Chief Counsel Matt Platkin: The Executive Order does not allow for early counting and the cure process is discussed in the order we're still working out, but obviously we implemented one for July, it largely worked and we're working to refine that, working with advocates and the Legislature.
Governor Phil Murphy: Thank you for that, and Tahesha, you had one that went your way, the confidence.
Secretary of State Tahesha Way: Thank you, Governor and thank you, Nikita for asking the question because I think that throughout the primary cycle, there was a bit of, and I say this respectfully, misinformation on how various issues were reported in terms of the SVRS system. Now, the distinction between the primary and of course the general, those issues really would not even affect the November 3rd elections. We have, on a regular basis, we've partnered now with our OIT to address any and all issues that would potentially occur. I am confident in our system for the November general.
Governor Phil Murphy: I would just add to that, we would not be making this announcement and again, I give Tahesha and her Board of Elections team and the whole crowd at the Secretary of State's team, we have really kicked the tires on this. Does it mean that we've got all the answers? No, but we feel really good about given the moment in time we find ourselves, getting the balance right. We think this does it between the sacred right to vote and public health and personal health on the other hand.
I'm going to, with that, cover up here. Again, we will be with you virtually tomorrow and Sunday unless you hear otherwise. Monday we'll be at 3:00 p.m. The Democratic National Convention is next week, and so we're going to have a lot of media around that, a lot of events, overwhelmingly virtual events. But stay tuned for some of that will be coming at us. Judy, to you and Tina, thank you, as always, for your leadership and for being here. Pat, Matt Platkin, Jared, Dan, the rest of the team who are here every day. Tahesha, a real treat to have you here. Again, you wear many important hats for the state. Census we discussed, voting we discussed. I can't think of two more important ones, so thank you for your leadership. Diana Gonzalez, honored to have you here and thank you for your stepping in as an interim leader of the Office of Higher Education, stepping into the shoes of our Head of Policy, Dr. Zakiya Smith Ellis who is with us today.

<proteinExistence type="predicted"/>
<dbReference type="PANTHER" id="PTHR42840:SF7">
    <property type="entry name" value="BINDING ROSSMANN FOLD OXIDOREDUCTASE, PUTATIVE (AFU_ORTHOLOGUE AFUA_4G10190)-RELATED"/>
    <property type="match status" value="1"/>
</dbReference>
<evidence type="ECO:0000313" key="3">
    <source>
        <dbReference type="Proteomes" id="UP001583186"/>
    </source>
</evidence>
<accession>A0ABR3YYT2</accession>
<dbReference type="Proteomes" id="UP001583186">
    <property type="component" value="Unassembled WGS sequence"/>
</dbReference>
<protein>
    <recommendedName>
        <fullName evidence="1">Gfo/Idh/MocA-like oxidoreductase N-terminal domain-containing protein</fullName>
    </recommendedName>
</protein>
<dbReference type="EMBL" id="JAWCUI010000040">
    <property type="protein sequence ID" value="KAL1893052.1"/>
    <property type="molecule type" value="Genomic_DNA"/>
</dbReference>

To everybody out there, thank you. Please keep it up. Remember, we're watching particularly through the eyes, Pat, of law enforcement, we're watching really closely, folks. We can't let our hair down. It's a hot summer weekend. It's the exact time we want to be at our shore, at our lakes, enjoying ourselves outdoors, doing the right thing with face coverings, social distance, enjoying yourselves. We're not trying to be killjoys. None of us, this is not something, you don't put a face covering and say gosh, I can't wait to get my face covering on. No one is saying that, including us, including yours truly. But you folks have been extraordinary. Please keep up the great work. And with that, we will get through this together, stronger than ever before as one New Jersey family. Thank you all. God bless.